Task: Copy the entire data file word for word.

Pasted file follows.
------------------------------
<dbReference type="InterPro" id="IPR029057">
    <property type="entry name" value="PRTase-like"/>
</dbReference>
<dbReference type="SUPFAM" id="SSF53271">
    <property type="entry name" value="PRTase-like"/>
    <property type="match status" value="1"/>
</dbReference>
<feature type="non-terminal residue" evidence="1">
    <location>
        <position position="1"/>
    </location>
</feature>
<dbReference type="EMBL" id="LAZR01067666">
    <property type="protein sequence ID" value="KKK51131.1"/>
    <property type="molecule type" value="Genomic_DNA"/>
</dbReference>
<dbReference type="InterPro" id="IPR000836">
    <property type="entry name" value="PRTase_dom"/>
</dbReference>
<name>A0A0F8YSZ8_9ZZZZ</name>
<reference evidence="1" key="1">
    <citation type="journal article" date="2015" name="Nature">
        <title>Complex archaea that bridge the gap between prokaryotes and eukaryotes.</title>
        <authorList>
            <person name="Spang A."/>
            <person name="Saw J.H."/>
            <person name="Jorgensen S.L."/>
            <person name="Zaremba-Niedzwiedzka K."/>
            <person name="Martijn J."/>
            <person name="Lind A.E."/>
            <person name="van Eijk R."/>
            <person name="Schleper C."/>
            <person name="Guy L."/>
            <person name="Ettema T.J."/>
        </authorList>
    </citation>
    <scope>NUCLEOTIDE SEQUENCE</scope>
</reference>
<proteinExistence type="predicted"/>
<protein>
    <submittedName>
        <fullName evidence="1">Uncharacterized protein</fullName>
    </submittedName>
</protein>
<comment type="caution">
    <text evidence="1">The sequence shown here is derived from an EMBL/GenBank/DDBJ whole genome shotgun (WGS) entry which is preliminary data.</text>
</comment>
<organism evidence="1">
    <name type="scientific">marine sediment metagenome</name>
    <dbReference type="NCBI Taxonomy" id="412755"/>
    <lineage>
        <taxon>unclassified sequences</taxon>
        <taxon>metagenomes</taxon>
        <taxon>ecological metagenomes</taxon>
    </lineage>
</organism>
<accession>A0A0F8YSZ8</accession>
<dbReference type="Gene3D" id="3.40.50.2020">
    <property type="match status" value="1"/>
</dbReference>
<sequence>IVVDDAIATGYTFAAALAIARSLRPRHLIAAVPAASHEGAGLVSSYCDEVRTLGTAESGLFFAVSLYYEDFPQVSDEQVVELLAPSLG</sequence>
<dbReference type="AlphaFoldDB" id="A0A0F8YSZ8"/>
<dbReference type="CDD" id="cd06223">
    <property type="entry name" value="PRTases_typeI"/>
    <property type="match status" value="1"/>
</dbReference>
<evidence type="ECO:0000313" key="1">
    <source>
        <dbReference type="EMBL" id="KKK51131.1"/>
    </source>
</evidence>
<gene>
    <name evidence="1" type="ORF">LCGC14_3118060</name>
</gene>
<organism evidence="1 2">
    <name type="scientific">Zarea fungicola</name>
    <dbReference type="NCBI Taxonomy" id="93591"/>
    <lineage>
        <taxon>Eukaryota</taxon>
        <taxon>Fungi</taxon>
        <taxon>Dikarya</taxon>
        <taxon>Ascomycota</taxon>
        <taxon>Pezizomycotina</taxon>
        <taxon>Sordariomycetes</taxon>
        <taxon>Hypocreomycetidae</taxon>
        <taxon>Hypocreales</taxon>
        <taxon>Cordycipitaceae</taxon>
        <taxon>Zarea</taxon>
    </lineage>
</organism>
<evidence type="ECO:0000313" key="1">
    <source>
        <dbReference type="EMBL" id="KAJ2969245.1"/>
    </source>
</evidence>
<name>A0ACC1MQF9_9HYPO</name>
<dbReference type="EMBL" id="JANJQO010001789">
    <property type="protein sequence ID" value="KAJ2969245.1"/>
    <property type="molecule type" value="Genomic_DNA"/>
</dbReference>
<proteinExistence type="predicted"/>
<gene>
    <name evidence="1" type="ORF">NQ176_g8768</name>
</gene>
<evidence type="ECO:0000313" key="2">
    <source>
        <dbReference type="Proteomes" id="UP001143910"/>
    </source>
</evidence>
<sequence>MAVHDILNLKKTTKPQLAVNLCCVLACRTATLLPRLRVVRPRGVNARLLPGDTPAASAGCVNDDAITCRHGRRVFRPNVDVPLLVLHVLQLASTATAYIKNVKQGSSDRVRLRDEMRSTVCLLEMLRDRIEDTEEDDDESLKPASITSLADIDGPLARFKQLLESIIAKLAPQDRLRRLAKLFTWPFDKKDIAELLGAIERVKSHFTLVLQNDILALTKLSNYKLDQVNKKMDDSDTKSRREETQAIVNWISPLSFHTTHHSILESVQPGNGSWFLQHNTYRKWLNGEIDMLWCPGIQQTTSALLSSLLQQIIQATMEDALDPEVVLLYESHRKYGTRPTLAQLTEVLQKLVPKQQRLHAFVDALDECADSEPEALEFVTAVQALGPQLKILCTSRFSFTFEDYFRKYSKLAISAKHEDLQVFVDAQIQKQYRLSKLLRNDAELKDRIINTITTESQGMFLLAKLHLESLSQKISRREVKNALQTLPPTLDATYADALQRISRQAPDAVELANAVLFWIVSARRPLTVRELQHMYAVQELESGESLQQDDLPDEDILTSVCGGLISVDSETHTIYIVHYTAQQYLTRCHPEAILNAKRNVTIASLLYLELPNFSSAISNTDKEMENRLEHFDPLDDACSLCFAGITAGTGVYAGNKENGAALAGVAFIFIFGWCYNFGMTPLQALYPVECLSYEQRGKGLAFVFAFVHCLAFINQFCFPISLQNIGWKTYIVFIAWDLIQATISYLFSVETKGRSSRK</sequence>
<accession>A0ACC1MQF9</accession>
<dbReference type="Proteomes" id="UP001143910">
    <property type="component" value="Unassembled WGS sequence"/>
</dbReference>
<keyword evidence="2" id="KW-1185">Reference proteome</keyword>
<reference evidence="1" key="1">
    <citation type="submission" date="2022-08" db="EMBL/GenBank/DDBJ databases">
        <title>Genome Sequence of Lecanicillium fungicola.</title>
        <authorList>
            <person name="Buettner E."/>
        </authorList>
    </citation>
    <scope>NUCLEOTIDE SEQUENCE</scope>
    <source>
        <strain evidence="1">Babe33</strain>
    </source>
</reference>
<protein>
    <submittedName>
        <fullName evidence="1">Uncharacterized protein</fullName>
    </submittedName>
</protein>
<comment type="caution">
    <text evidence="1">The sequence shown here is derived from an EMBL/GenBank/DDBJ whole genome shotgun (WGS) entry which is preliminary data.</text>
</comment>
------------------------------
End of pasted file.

<dbReference type="InterPro" id="IPR029057">
    <property type="entry name" value="PRTase-like"/>
</dbReference>
<dbReference type="SUPFAM" id="SSF53271">
    <property type="entry name" value="PRTase-like"/>
    <property type="match status" value="1"/>
</dbReference>
<feature type="non-terminal residue" evidence="1">
    <location>
        <position position="1"/>
    </location>
</feature>
<dbReference type="EMBL" id="LAZR01067666">
    <property type="protein sequence ID" value="KKK51131.1"/>
    <property type="molecule type" value="Genomic_DNA"/>
</dbReference>
<dbReference type="InterPro" id="IPR000836">
    <property type="entry name" value="PRTase_dom"/>
</dbReference>
<name>A0A0F8YSZ8_9ZZZZ</name>
<reference evidence="1" key="1">
    <citation type="journal article" date="2015" name="Nature">
        <title>Complex archaea that bridge the gap between prokaryotes and eukaryotes.</title>
        <authorList>
            <person name="Spang A."/>
            <person name="Saw J.H."/>
            <person name="Jorgensen S.L."/>
            <person name="Zaremba-Niedzwiedzka K."/>
            <person name="Martijn J."/>
            <person name="Lind A.E."/>
            <person name="van Eijk R."/>
            <person name="Schleper C."/>
            <person name="Guy L."/>
            <person name="Ettema T.J."/>
        </authorList>
    </citation>
    <scope>NUCLEOTIDE SEQUENCE</scope>
</reference>
<proteinExistence type="predicted"/>
<protein>
    <submittedName>
        <fullName evidence="1">Uncharacterized protein</fullName>
    </submittedName>
</protein>
<comment type="caution">
    <text evidence="1">The sequence shown here is derived from an EMBL/GenBank/DDBJ whole genome shotgun (WGS) entry which is preliminary data.</text>
</comment>
<organism evidence="1">
    <name type="scientific">marine sediment metagenome</name>
    <dbReference type="NCBI Taxonomy" id="412755"/>
    <lineage>
        <taxon>unclassified sequences</taxon>
        <taxon>metagenomes</taxon>
        <taxon>ecological metagenomes</taxon>
    </lineage>
</organism>
<accession>A0A0F8YSZ8</accession>
<dbReference type="Gene3D" id="3.40.50.2020">
    <property type="match status" value="1"/>
</dbReference>
<sequence>IVVDDAIATGYTFAAALAIARSLRPRHLIAAVPAASHEGAGLVSSYCDEVRTLGTAESGLFFAVSLYYEDFPQVSDEQVVELLAPSLG</sequence>
<dbReference type="AlphaFoldDB" id="A0A0F8YSZ8"/>
<dbReference type="CDD" id="cd06223">
    <property type="entry name" value="PRTases_typeI"/>
    <property type="match status" value="1"/>
</dbReference>
<evidence type="ECO:0000313" key="1">
    <source>
        <dbReference type="EMBL" id="KKK51131.1"/>
    </source>
</evidence>
<gene>
    <name evidence="1" type="ORF">LCGC14_3118060</name>
</gene>
<organism evidence="1 2">
    <name type="scientific">Zarea fungicola</name>
    <dbReference type="NCBI Taxonomy" id="93591"/>
    <lineage>
        <taxon>Eukaryota</taxon>
        <taxon>Fungi</taxon>
        <taxon>Dikarya</taxon>
        <taxon>Ascomycota</taxon>
        <taxon>Pezizomycotina</taxon>
        <taxon>Sordariomycetes</taxon>
        <taxon>Hypocreomycetidae</taxon>
        <taxon>Hypocreales</taxon>
        <taxon>Cordycipitaceae</taxon>
        <taxon>Zarea</taxon>
    </lineage>
</organism>
<evidence type="ECO:0000313" key="1">
    <source>
        <dbReference type="EMBL" id="KAJ2969245.1"/>
    </source>
</evidence>
<name>A0ACC1MQF9_9HYPO</name>
<dbReference type="EMBL" id="JANJQO010001789">
    <property type="protein sequence ID" value="KAJ2969245.1"/>
    <property type="molecule type" value="Genomic_DNA"/>
</dbReference>
<proteinExistence type="predicted"/>
<gene>
    <name evidence="1" type="ORF">NQ176_g8768</name>
</gene>
<evidence type="ECO:0000313" key="2">
    <source>
        <dbReference type="Proteomes" id="UP001143910"/>
    </source>
</evidence>
<sequence>MAVHDILNLKKTTKPQLAVNLCCVLACRTATLLPRLRVVRPRGVNARLLPGDTPAASAGCVNDDAITCRHGRRVFRPNVDVPLLVLHVLQLASTATAYIKNVKQGSSDRVRLRDEMRSTVCLLEMLRDRIEDTEEDDDESLKPASITSLADIDGPLARFKQLLESIIAKLAPQDRLRRLAKLFTWPFDKKDIAELLGAIERVKSHFTLVLQNDILALTKLSNYKLDQVNKKMDDSDTKSRREETQAIVNWISPLSFHTTHHSILESVQPGNGSWFLQHNTYRKWLNGEIDMLWCPGIQQTTSALLSSLLQQIIQATMEDALDPEVVLLYESHRKYGTRPTLAQLTEVLQKLVPKQQRLHAFVDALDECADSEPEALEFVTAVQALGPQLKILCTSRFSFTFEDYFRKYSKLAISAKHEDLQVFVDAQIQKQYRLSKLLRNDAELKDRIINTITTESQGMFLLAKLHLESLSQKISRREVKNALQTLPPTLDATYADALQRISRQAPDAVELANAVLFWIVSARRPLTVRELQHMYAVQELESGESLQQDDLPDEDILTSVCGGLISVDSETHTIYIVHYTAQQYLTRCHPEAILNAKRNVTIASLLYLELPNFSSAISNTDKEMENRLEHFDPLDDACSLCFAGITAGTGVYAGNKENGAALAGVAFIFIFGWCYNFGMTPLQALYPVECLSYEQRGKGLAFVFAFVHCLAFINQFCFPISLQNIGWKTYIVFIAWDLIQATISYLFSVETKGRSSRK</sequence>
<accession>A0ACC1MQF9</accession>
<dbReference type="Proteomes" id="UP001143910">
    <property type="component" value="Unassembled WGS sequence"/>
</dbReference>
<keyword evidence="2" id="KW-1185">Reference proteome</keyword>
<reference evidence="1" key="1">
    <citation type="submission" date="2022-08" db="EMBL/GenBank/DDBJ databases">
        <title>Genome Sequence of Lecanicillium fungicola.</title>
        <authorList>
            <person name="Buettner E."/>
        </authorList>
    </citation>
    <scope>NUCLEOTIDE SEQUENCE</scope>
    <source>
        <strain evidence="1">Babe33</strain>
    </source>
</reference>
<protein>
    <submittedName>
        <fullName evidence="1">Uncharacterized protein</fullName>
    </submittedName>
</protein>
<comment type="caution">
    <text evidence="1">The sequence shown here is derived from an EMBL/GenBank/DDBJ whole genome shotgun (WGS) entry which is preliminary data.</text>
</comment>